It's been two years since my brother was killed.
In January 2014, my brother had bought and downloaded a computer game called "7." He said he got it on Bandcamp and thought it was a first-person shooter, judging from screenshots of the game. My brother loved first-person shooters, while I just never saw the appeal. Still, I didn't think anything of it. He went into his room to play "7," and that's the last I ever saw of him. He didn't ever come out of his room, though at first our folks and I thought he was just really into the game. When it got to dinnertime, my brother still hadn't come out of his room. Mom got up to fetch him, but when she opened his bedroom door, she screamed, "Oh, my God! My baby!"
Dad and I went to check on her, and we found my brother's body. His eyes had been ripped from their sockets, his throat was slashed, and his bedroom window was smashed open from the outside. His computer only showed his desktop. Dad dialed 9-1-1, and the ambulance and an officer were on the scene. The police conducted an investigation, and my brother's body was hauled away. While the investigation took place, my folks and I stayed at my grandparents' house for the next few months later.
One day in May 2014, while my folks were out, I went into my brother's bedroom. I was morbidly curious about "7," though I wasn't entirely sure if I could play it. What would I have to gain from playing the same game that got my brother murdered in January? Would it be worth it? Perhaps I could only play it for a while, but...no, that's just fucking stupid. It didn't matter, anyway; the police had seized my brother's computer for their investigation. I left my brother's room at that, though the morbid desire to play "7" didn't.
As the months passed by, my curiosity began to fade as I focused on other things. By September, I had forgotten about "7;" it seemed like it didn't matter to me anymore.
In January 2015, on the anniversary of my brother's murder, news broke out that my brother's murderer had been captured and arrested by the police. His name was Thomas Aldridge. According to the police, Thomas had been illegally data mining people's information from their purchases of his game "7" to stalk them, track them down, and kill them. My folks and I were stunned, though we were at least thankful that the string of murders had been put to an official end; that bastard wouldn't kill another innocent person ever again.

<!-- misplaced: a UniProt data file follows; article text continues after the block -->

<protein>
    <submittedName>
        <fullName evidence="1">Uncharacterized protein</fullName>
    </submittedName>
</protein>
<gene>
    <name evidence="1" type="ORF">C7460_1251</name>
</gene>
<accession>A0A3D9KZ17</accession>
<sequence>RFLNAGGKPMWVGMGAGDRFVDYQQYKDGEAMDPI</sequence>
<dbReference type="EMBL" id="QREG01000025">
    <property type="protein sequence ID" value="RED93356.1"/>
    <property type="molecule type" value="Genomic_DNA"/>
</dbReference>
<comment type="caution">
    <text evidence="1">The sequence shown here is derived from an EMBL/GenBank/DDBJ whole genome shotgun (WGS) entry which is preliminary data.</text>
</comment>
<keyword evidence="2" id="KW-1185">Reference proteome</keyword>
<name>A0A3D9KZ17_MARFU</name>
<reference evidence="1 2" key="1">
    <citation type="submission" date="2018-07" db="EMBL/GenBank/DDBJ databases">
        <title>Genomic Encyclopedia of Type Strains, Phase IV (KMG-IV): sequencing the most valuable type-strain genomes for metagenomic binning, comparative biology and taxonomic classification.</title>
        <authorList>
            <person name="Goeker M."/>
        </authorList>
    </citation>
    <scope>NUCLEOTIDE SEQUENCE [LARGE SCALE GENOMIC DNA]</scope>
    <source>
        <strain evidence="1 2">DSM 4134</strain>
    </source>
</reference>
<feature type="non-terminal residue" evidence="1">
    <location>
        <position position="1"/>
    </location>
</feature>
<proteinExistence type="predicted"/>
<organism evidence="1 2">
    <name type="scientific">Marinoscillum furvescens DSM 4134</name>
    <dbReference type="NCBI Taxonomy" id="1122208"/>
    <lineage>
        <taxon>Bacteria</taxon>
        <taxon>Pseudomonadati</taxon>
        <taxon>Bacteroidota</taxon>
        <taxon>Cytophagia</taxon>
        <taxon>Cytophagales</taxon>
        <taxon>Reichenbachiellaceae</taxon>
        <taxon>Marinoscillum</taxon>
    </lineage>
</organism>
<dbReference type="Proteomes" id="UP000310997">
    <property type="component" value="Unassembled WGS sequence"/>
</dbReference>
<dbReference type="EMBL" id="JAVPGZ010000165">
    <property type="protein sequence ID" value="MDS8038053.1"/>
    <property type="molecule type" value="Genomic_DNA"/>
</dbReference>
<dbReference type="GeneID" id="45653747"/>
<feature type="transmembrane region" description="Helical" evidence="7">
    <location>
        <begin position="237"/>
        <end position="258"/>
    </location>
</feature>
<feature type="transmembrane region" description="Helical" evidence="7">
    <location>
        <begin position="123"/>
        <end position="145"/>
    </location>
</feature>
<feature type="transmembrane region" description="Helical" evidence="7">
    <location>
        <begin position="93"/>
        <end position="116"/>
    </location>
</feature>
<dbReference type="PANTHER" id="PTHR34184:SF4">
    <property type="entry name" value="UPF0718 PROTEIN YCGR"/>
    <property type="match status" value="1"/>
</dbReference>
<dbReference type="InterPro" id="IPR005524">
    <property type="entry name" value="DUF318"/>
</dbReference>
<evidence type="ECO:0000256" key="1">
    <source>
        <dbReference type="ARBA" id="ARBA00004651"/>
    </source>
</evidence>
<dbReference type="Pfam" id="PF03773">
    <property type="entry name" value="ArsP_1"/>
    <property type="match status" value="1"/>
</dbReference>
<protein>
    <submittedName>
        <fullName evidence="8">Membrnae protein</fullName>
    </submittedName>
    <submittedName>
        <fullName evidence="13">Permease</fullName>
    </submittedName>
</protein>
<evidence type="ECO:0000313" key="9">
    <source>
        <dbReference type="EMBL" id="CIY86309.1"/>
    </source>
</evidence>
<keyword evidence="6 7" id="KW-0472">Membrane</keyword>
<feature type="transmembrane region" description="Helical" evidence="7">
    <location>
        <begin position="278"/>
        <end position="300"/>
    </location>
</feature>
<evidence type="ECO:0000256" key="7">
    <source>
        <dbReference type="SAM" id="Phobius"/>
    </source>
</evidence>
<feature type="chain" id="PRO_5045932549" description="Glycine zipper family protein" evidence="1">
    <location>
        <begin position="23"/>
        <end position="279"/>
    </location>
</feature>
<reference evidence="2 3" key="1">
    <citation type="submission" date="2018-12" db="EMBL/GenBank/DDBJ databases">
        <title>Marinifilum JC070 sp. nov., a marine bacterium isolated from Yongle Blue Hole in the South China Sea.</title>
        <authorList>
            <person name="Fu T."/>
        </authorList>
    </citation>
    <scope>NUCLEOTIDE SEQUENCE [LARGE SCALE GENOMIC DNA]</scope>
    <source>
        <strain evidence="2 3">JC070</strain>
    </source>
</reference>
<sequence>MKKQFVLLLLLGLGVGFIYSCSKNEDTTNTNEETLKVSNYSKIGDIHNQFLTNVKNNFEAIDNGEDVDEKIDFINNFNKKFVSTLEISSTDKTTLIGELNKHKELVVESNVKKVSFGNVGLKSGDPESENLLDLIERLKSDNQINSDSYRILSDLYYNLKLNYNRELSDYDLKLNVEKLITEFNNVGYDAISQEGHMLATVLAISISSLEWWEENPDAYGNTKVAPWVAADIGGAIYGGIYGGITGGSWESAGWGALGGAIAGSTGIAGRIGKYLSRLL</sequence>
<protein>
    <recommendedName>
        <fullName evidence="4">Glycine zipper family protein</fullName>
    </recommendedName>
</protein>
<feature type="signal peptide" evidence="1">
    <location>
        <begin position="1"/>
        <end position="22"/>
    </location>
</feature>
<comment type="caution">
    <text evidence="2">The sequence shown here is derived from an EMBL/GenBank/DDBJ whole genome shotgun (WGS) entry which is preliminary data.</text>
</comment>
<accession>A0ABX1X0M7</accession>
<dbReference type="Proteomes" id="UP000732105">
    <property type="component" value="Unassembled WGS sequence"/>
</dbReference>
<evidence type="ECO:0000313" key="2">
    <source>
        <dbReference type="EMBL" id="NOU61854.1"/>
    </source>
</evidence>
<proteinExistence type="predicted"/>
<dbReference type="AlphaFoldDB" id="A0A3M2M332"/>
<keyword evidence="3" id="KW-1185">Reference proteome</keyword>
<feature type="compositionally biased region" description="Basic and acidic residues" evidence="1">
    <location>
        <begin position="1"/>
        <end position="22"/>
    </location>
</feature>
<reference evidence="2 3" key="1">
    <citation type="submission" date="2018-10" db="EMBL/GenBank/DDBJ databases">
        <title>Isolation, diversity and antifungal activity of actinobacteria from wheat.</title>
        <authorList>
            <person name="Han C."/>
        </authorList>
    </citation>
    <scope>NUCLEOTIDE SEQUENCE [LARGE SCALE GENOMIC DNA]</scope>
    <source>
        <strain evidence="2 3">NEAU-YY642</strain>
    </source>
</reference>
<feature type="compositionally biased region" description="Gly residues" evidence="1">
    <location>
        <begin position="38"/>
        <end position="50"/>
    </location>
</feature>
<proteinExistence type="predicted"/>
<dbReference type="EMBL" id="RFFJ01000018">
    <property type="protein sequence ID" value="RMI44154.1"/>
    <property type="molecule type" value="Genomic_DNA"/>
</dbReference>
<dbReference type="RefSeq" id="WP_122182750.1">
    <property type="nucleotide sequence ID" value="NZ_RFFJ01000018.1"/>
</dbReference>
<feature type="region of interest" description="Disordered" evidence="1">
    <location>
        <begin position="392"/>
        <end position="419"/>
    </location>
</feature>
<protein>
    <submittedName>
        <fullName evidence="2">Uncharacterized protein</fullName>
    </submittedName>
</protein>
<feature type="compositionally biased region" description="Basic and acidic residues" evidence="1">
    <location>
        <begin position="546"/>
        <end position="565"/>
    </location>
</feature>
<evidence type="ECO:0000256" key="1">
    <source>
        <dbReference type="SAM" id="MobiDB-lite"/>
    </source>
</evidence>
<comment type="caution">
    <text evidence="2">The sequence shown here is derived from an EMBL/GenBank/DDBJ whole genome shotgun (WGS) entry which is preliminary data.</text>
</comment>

That said, "7" had intruded back into my mind once more. Since the killer had been caught, I knew I had no risk, and so once I had the chance, I looked for "7" on Bandcamp. Unsurprisingly, the game had been removed from Bandcamp, though that didn't deter me. I checked torrent sites for a download of "7," and once I found it, my heart began to race with excitement. I downloaded the .zip file and extracted the files into a folder I labeled "7." After reading the Read Me, which showed nothing but what the controls were, I opened the .exe file and was eventually greeted by the title screen of "7."
The title was only the digit 7 stylized to resemble a pistol, and a standard list of options was displayed below it. I clicked the start button, though what I was greeted by was nothing more than just a standard military shooter game. Goddammit, what a letdown. This is the game that killed my brother? What an anticlimax. I hit the escape key and returned to my desktop, sighing in disappointment.
I sat there for a while, mulling over everything. Feelings of disappointment slowly became relief, which allowed me to feel a sense of closure about my brother's murder.
"You can finally rest now," I thought.
I gazed out of my bedroom window, almost expecting Thomas Aldridge to come in and kill me, but I knew that there was just no way that was happening. Still, I felt uneasy about it all, as I still do now. Of course, Thomas won't be killing me anytime soon, but I don't see any harm in being a bit more careful about things.